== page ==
What Is Risk?

Definitions of Risk and Risk Management A single definition of risk will not serve all risk management purposes. Risk management is carried out in such diverse areas as transport, health and safety, finance, and insurance. In mathematics, there is no single definition for the idea of a number; a similar situation arises in risk management when it comes to defining risk and risk management. Each of the disciplines above makes use of the idea of risk in the context of its particular objectives. So, for transport, risk is taken to be an accident or damage; for health, it is taken to be illness, injury or loss of life.

The term risk originates from the Italian riskare, which means ‘to dare’. The dictionary lists risk as both a noun and a verb. When used as a noun it has the connotation of danger, hazard, the chance of loss, an enterprise that can lead to profit or loss, the amount of a loss (hence the ‘sum at risk’), a gamble or a bet. When used as a verb, risk means to expose oneself to the potential for loss, to make a bet or a wager, to gamble, to undertake an uncertain enterprise or venture. Both uses imply that there is the possibility of gains as well as losses. There is also a psychological meaning to risk: it is that state of uncertainty or doubt in the face of a situation with beneficial and adverse consequences (gains and losses).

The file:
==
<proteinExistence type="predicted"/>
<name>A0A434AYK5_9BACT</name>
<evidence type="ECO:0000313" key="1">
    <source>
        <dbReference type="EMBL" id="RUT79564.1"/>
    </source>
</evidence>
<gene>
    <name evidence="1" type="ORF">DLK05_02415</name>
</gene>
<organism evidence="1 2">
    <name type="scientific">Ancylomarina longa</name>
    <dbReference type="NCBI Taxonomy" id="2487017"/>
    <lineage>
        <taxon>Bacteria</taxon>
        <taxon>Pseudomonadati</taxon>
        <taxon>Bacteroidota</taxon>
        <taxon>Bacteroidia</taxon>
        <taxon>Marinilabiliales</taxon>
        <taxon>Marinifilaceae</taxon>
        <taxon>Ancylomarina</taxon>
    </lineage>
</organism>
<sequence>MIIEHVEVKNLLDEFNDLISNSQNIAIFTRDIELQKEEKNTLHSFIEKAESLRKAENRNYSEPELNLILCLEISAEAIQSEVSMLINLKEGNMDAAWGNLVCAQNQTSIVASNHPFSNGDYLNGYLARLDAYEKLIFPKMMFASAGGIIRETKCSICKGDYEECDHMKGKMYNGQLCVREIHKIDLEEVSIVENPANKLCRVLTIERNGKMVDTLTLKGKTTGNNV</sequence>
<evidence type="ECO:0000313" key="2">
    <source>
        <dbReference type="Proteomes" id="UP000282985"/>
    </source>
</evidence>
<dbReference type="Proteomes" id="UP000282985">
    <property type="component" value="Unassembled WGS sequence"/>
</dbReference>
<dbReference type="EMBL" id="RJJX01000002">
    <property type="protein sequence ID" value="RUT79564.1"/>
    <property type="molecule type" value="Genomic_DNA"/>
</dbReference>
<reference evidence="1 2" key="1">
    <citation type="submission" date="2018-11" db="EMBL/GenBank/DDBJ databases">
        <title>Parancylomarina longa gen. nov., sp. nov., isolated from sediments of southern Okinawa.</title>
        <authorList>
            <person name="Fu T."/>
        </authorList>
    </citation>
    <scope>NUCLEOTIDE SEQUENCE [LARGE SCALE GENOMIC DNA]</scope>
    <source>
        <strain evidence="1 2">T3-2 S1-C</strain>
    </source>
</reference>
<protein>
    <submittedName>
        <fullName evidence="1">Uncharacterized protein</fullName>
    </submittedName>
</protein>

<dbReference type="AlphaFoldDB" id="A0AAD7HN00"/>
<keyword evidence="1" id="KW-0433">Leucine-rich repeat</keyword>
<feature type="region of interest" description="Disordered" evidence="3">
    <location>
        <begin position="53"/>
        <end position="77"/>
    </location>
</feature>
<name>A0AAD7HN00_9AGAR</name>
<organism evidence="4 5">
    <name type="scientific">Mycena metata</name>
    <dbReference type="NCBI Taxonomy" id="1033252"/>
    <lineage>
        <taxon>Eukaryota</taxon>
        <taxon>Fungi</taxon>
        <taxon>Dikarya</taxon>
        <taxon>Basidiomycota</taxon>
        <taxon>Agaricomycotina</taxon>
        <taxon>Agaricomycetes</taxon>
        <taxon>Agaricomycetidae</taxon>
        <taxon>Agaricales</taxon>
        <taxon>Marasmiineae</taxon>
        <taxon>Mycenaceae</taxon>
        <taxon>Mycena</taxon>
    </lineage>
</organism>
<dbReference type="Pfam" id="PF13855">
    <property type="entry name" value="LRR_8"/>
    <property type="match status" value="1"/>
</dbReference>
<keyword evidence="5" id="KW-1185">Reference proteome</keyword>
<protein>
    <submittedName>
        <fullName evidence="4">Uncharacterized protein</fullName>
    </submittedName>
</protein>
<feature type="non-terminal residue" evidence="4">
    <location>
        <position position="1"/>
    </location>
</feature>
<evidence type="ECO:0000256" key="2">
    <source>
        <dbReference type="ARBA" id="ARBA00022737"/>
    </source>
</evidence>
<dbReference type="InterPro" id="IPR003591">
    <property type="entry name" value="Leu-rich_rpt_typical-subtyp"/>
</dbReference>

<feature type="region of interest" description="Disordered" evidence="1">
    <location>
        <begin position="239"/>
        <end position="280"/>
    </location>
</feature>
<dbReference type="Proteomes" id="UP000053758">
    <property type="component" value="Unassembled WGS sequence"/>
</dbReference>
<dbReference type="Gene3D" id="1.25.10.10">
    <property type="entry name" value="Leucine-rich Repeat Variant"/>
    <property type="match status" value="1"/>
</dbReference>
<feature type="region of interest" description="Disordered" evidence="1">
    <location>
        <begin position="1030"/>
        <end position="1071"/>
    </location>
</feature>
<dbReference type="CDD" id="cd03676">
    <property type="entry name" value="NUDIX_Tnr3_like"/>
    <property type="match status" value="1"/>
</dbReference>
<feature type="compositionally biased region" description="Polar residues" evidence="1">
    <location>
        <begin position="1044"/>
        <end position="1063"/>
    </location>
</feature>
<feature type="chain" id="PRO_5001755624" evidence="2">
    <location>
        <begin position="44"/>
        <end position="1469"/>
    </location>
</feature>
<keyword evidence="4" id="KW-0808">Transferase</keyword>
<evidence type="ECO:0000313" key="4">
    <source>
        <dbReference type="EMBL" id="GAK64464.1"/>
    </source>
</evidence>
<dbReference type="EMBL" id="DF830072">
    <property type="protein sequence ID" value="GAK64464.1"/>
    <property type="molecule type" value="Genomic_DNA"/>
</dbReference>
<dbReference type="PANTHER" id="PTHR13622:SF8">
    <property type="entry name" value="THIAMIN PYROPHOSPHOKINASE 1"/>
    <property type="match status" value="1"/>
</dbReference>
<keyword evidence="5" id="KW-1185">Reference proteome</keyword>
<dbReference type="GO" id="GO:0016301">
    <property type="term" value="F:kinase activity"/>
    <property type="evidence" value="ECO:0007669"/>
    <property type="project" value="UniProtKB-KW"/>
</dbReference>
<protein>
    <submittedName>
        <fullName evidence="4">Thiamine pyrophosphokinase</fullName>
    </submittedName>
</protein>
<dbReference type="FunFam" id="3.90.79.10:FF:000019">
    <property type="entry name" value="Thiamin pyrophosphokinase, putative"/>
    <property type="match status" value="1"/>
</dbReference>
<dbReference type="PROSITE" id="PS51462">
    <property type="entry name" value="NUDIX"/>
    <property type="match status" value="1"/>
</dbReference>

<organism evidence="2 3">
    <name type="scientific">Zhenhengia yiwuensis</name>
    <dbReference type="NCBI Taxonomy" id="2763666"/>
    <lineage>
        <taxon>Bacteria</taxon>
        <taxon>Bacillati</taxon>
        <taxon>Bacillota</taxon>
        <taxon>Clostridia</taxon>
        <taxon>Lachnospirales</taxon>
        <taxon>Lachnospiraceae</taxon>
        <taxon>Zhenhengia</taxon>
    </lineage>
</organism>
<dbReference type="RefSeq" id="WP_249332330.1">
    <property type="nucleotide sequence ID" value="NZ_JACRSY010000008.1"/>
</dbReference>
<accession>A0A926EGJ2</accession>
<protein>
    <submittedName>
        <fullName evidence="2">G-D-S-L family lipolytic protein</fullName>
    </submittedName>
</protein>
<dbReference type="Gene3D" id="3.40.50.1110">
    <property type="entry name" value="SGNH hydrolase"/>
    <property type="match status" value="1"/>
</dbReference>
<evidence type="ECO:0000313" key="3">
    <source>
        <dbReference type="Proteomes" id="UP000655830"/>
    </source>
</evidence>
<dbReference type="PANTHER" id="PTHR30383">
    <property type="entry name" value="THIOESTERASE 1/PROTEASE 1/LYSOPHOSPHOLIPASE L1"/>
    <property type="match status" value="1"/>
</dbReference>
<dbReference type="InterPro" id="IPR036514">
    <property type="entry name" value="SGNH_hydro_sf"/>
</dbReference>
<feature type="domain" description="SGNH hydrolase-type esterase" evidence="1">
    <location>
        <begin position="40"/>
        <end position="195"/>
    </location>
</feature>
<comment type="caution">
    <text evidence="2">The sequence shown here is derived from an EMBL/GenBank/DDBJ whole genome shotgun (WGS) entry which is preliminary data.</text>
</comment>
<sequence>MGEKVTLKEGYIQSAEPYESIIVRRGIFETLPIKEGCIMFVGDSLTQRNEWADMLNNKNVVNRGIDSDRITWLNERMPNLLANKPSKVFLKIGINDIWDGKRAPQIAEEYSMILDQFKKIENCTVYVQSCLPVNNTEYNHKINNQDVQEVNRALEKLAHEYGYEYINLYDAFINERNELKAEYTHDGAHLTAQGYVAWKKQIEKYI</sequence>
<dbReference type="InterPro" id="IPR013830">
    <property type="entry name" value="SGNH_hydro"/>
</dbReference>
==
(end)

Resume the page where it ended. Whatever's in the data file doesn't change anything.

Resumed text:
A simple definition of risk that includes the meanings above is: The chance (or probability) of a deviation from an anticipated outcome. The implications of this definition are given below.

·         We can attach probabilities to risk. Therefore, it can be measured, estimated or calculated in some way. Risk can therefore be quantified and expressed as a parameter, number or value.

·         Risk is concerned not just with the extent or probabilities of potential losses but with deviations from the expected outcome. It is the extent to which the actual result may deviate from the expected result that makes a situation risky.

·         Risk is a function of objectives. It is the consequences of the actual result deviating from the expected result that leads to risk. Without an objective or intended outcome, there is only uncertainty. A rider to this is that risk arises only where the deviation from the objective matters; that is, if it affects individuals or firms financially, or entails some other adverse consequence. It can also provide an opportunity.

Within the discipline of risk management, of which financial risk management forms a sub-element, the following additional concepts for risk are in use:

Possibility of a gain or loss

Where there is a possibility of a gain or loss, this is often referred to as a risk. Note that this usage does not necessarily attempt to quantify the degree of loss.

Probability of a gain or loss